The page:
You wouldn’t believe how seriously I took life until a few years ago. When I look back, it makes me laugh.
I remember getting upset about the smallest things.
A few years ago, when I started doing okay as a marketing consultant, I took myself way too seriously. I literally spent ALL my money on externals. I wore tailored suits, bought a big ass SUV with a V10 engine, and I had a Don Draper haircut. I was trying way too hard to be someone I’m not.
One time, I had lunch with a prospective client. He was a marketing director at a big company, and I wanted to work with them for a long time. I can’t remember what we had for starters, but I DO remember that I spilled it badly on my suit jacket.
It was pretty bad. Like, really bad. A big oil stain on my light gray suit jacket. Normally, you would say, “no big deal.”
But no — I HAD to obsess about that stain. The meeting went wrong because I stopped listening to the challenges that the client was sharing. I only had that stain on my mind, and how bad it looked. I screwed up the whole meeting.
All because I took the way I looked way too seriously. And I have dozens of stories like that. We often do things just for appearances.
“What do you do?”
The funny thing is that we do all kinds of things to get the approval of people we don’t even like.
The cars we drive, houses we live in, the jobs we have, the brands we buy, the things we say, the books we read.
We do all those things just to talk about it with other people. We love to have a good answer to, “what do you do?”
Parents push their kids not for the kids, but for their friends. Because when they ask, “what does your kid do?” Your parents need a good answer. Saying that your kid is just experimenting with life is not good enough.
We have this urge to show other people that we’ve got it all figured out. That we have life “under control.”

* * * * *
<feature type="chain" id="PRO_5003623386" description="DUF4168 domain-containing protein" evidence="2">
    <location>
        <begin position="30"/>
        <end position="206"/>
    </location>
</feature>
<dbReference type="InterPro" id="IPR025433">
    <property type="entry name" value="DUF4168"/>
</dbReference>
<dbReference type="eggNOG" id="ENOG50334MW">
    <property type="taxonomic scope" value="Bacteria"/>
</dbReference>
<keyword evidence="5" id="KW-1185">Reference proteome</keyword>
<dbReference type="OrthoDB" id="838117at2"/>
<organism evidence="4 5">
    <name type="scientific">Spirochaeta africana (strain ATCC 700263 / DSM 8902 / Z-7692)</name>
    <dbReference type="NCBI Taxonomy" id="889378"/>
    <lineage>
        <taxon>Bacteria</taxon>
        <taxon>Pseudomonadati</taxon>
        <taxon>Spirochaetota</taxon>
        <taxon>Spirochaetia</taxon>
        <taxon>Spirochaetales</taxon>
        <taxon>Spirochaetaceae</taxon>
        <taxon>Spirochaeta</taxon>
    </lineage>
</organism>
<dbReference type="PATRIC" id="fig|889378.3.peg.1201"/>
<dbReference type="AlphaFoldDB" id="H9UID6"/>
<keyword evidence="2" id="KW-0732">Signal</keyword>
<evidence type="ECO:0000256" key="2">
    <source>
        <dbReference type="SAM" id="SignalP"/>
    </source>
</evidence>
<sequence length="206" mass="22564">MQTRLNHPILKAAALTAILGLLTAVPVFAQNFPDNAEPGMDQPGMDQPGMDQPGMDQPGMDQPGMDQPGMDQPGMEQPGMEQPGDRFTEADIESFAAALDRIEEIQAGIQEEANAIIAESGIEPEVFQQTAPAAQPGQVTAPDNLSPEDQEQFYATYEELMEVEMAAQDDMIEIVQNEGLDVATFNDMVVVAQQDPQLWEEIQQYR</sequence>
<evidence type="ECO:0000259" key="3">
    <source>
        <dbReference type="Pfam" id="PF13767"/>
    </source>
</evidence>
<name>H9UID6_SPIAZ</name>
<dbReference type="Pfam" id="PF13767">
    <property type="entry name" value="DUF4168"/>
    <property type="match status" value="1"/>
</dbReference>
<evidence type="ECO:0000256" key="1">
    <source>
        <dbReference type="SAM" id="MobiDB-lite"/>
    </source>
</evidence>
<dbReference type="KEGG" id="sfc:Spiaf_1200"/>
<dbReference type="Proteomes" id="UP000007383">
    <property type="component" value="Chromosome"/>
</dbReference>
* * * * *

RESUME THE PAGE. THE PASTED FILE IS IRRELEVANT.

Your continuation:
Why do people care about these external things? It’s a question that has been on the minds of many philosophers. Michel de Montaigne once said:
“Why do people respect the package rather than the man?”
I guess it’s a timeless issue. But does that mean you have to play the game many others play? No way.
Just live your life the way you want. And laugh as much as you can while you’re at it. Especially about yourself.
“How can I stop taking life seriously?”
The number one skill that helps you to live a merry life is to learn the art of self-banter. I.e learn how to make fun of yourself.
People who take life seriously always think they are different. They think they are cooler, smarter, better-looking, or whatever that separates them from the rest.
C’mon it’s just life. Don’t be so pretentious. And if you’re pretentious, you can’t make fun of yourself.
William James, my favorite American philosopher of all time, put it best:
“Success plus self-esteem equals pretensions.”
When people become more successful, they become more serious. But pretensions are the enemy of living a joyful life.
Get over your bravado, ego, pretensions, and understand that you’re only human.
Taking life easy is a difficult skill to learn, but it’s still something you can learn. Even if you’re the most uptight person in the world who gets upset if I don’t use a coaster on your table, you can still learn to loosen up.
Here’s one thing we just have to remind ourselves of:
Everything in life is borrowed. You don’t own anything. Technically, not even your body.
“I guess that we’re all the same, trying to do the same things. There’s some irony in that, I guess.” Yes, there you go! Give yourself a break and stop taking everything so serious. Because it’s not.
Another idea: Stop being self-conscious.
Recently I was listening to the Tim Ferriss podcast. I can’t remember which episode it was, but Tim talked about how he deliberately practices not to take himself seriously.
He spoke of an exercise that he puts himself through. Now and then, he wears the most outrageous outfits to parties. And that makes most people frown. But that (unwanted) attention makes Tim less self-conscious.
I think that’s an excellent way to say, “screw it, I don’t care what people think.”
We’re collectively obsessed with our self-image. It’s ridiculous how vain most people are. I’m also talking about myself. Now, I don’t think that’s necessarily a bad thing. However, it’s bad if vanity means EVERYTHING to you.
Who cares if your hair looks weird today, or that your stomach shows a little bit? Only YOU care. People with bad hair still get to live a good life. And so do people with a belly. It’s not that big of a deal.
If something upsets you, do something about it. Don’t feel bad about it.
And that, to me, is the essence of not taking life seriously. There’s honestly NOTHING that makes me feel bad, ashamed, or stupid about myself. I don’t care. Why would I? In a few decades, we’ll all be gone anyway.
So you might as well make it a few GREAT decades.
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